Review: Get ready to kill some heroes.
Editor's Note: What Did I Do to Deserve This, My Lord!? was originally released on the PlayStation Store as Holy Invasion of Privacy, Badman! What Did I Do to Deserve This?
This review was written in the days before NIS America was forced to change the title due to an intellectual property conflict, and thus, refers to the game with its "Badman" title.
Imagine a JRPG where instead of playing as the heroes, you play as the villains. Instead of killing monsters, you get to breed them. And instead of crawling through dungeons, you get to build them, weaving a brilliant ecological tapestry of hero-killing doom.
Imagine no further, because your dreams are now a reality, thanks to a PSP game bizarrely entitled ?Holy Invasion of Privacy, Badman! What Did I Do to Deserve This?? This download-only game from Nippon Ichi Studios (NIS) is peculiar, humorous, and downright addictive. I played the demo over and over again before caving in and buying it on sale for $9.99 from the PSN?just scant days before it was announced that the sequel would be released, with the first game included as bonus content. I was still pleased, because the first game, despite the efforts of NIS America, was never released on UMD, and while I understand the PSP Go's shift towards a world of download-only games, I still love flipping through a game manual, and taking in that delightful new game smell.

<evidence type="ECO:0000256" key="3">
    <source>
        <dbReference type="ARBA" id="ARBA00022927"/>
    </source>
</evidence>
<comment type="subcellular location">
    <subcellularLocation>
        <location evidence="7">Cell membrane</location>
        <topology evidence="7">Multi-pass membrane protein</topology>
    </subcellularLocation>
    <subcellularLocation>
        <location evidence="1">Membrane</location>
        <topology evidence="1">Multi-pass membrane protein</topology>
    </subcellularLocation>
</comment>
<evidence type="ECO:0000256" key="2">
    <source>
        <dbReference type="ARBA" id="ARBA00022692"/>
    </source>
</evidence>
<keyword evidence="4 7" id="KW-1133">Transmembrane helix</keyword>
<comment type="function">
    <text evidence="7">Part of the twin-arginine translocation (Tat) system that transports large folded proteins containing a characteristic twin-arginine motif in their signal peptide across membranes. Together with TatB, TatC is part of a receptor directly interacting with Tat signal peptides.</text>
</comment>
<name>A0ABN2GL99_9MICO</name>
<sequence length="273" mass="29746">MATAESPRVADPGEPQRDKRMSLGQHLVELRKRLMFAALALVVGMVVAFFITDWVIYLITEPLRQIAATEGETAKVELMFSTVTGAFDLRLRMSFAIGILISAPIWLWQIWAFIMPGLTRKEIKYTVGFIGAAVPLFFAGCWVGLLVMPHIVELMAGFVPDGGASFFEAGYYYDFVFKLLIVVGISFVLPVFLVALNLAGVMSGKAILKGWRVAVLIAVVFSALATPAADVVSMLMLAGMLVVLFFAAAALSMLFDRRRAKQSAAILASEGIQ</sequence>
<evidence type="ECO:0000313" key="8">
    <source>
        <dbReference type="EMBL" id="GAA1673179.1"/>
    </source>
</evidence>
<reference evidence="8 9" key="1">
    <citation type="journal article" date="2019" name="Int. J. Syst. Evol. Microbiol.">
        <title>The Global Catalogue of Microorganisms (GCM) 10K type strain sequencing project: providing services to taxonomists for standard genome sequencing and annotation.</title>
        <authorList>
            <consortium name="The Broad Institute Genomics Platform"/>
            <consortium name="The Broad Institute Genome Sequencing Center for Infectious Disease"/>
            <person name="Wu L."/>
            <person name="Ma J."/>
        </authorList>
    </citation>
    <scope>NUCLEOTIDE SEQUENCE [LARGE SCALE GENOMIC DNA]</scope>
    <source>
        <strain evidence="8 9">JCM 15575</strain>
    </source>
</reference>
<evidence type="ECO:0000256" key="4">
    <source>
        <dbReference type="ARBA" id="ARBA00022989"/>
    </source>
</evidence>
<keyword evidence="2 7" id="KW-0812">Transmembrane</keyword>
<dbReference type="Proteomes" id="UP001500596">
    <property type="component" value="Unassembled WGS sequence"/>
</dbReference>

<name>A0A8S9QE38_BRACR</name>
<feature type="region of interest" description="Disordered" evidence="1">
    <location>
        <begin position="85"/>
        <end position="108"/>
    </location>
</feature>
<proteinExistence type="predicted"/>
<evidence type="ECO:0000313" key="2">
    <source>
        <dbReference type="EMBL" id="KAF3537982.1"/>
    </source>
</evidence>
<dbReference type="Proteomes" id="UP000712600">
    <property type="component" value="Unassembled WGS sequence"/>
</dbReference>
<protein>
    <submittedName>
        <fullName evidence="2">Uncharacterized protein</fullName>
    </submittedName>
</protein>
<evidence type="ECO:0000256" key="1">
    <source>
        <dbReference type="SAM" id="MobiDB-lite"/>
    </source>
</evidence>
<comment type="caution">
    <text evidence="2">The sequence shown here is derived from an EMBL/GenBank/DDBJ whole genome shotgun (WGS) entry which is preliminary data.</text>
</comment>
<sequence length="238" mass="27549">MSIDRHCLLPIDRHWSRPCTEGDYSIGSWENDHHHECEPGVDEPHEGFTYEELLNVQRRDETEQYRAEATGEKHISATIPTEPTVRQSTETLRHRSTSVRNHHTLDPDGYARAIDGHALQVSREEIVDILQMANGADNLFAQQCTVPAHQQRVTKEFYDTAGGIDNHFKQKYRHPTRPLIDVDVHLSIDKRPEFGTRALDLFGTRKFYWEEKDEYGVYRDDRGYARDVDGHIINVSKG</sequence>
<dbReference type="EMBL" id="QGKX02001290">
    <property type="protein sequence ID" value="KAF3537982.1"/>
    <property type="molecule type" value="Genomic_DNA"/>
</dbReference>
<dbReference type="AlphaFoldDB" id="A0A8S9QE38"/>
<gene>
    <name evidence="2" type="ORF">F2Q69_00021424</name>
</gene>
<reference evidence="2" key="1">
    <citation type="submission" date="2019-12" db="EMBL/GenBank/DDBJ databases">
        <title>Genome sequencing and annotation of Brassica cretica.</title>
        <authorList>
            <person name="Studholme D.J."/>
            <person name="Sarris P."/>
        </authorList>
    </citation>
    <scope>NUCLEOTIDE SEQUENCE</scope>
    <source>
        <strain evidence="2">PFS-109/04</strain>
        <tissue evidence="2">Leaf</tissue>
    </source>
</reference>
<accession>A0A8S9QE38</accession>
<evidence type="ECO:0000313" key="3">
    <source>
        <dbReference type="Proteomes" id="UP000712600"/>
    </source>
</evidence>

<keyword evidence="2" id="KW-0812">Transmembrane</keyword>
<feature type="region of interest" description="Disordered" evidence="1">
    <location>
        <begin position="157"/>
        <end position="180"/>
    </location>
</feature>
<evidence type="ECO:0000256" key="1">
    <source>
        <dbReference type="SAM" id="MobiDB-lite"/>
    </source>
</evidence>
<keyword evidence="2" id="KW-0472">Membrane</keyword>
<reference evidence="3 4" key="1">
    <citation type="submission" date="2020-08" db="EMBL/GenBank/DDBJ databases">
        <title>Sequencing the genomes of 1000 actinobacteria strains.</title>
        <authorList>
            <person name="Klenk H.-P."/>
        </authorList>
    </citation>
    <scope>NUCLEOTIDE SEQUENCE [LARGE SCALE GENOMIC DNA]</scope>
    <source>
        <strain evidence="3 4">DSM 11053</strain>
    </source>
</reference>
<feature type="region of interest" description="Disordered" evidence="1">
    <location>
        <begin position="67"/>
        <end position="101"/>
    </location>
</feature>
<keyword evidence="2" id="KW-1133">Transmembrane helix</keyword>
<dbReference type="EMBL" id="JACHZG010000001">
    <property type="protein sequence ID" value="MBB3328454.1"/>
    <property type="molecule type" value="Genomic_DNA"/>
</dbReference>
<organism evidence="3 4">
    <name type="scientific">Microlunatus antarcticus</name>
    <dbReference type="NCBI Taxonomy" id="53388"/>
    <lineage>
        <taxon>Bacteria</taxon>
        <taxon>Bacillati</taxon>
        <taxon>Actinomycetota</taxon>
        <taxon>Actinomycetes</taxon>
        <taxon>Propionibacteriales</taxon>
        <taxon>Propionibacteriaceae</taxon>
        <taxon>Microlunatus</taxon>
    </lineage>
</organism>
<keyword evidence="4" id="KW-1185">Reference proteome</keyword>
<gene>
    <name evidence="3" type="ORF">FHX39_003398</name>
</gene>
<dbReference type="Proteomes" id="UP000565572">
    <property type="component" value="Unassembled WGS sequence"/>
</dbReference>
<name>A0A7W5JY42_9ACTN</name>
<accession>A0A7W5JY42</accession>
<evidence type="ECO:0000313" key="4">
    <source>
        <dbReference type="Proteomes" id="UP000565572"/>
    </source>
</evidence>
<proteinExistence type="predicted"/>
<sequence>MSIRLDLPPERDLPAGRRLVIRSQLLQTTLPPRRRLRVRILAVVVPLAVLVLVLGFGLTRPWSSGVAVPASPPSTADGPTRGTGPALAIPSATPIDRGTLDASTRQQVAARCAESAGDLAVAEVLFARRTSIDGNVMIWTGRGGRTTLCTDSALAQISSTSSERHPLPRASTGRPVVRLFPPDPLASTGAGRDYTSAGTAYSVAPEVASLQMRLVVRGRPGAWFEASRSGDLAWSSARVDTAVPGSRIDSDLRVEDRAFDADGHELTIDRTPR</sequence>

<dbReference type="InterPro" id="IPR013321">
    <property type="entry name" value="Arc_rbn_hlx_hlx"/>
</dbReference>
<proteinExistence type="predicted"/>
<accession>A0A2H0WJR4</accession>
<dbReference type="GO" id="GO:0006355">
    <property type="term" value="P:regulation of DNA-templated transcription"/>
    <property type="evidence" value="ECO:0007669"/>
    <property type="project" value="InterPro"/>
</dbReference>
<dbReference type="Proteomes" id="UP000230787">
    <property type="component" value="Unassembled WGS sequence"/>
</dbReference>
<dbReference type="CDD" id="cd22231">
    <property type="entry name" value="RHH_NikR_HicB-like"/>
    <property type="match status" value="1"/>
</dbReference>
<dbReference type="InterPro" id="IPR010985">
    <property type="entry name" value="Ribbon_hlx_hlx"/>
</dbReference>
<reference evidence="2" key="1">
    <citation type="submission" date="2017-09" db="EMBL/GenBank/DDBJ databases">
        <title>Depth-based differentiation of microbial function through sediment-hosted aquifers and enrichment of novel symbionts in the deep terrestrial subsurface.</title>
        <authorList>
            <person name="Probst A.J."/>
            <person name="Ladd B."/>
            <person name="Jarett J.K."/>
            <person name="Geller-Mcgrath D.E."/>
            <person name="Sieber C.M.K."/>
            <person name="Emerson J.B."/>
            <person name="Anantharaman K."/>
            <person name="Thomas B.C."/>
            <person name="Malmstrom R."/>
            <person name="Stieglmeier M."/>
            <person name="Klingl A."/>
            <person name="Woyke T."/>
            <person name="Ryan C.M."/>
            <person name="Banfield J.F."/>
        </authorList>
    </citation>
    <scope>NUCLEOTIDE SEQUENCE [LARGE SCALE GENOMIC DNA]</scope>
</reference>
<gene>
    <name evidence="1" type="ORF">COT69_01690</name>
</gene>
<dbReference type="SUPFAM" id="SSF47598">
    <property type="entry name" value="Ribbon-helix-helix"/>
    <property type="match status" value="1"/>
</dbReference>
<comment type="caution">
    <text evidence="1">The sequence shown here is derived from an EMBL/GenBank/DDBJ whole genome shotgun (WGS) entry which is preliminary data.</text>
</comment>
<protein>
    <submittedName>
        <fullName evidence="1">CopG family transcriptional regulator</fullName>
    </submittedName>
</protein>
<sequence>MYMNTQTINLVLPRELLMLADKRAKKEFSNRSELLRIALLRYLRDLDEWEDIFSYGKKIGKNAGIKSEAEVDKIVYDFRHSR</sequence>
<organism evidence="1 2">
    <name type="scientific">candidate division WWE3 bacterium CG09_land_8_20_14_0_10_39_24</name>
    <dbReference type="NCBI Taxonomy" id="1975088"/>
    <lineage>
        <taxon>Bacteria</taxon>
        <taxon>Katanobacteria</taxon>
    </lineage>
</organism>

In Japanese, the game is called ?Yuusha no Kuse Ni Namaikida,? which translates roughly to ?For a hero, you are quite impudent!? This quirky title is a perfect ? nay, magical
? description of the game. You are training to be a bad guy, and walking you through the steps is Badman himself. He guides you through several training levels in which you learn how to dig your dungeon and use your pickaxe, recognize the right blocks to break to create monsters, and utilize the life cycles of the monsters in order to create a more powerful army. You begin with ?Slimemosses? and move from there to more complicated monsters, populating your dungeon and creating a dangerous den for trespassers. Mana is also dispersed in the blocks, and can be stored up to create more powerful creatures, even creating doors and summoning demons from beyond. Once your time is up, heroes appear, and you must sequester Badman away in some far corner of your dungeon. The heroes then fight their way to him and try to drag him out into the daylight, at which point the game ends.
Addictiveness and quirkiness do not mean easy, and this game definitely has its share of difficulty. This is not a bad thing, per se, but in my opinion, it is one of the reasons why the game never caught on with non-Japanese audiences. It is a game with eccentric humor and a complex ecological system in which you have a very limited amount of time to strategically plan. It is hard to balance the sediments and mana, and one must be deliberate and careful in the placement of enemies. The training sessions can be quite unforgiving, and even after hours of playing, I occasionally find myself feeling like I've finished them more on luck than learned skill.
Having played the demo for the sequel ? set to hit shelves March 2010, according to the Badman website
? I would advise on waiting and getting them both together for the low retail price of $29.99. The second game seems to be more user-friendly, with a friendlier training mode, a pop-up message to let you know when your dungeon-making time is running out, and a new and improved picture-in-picture feature that lets you see when the hero has been killed. These are definite improvements on the cult classic, and I hope they draw in more fans.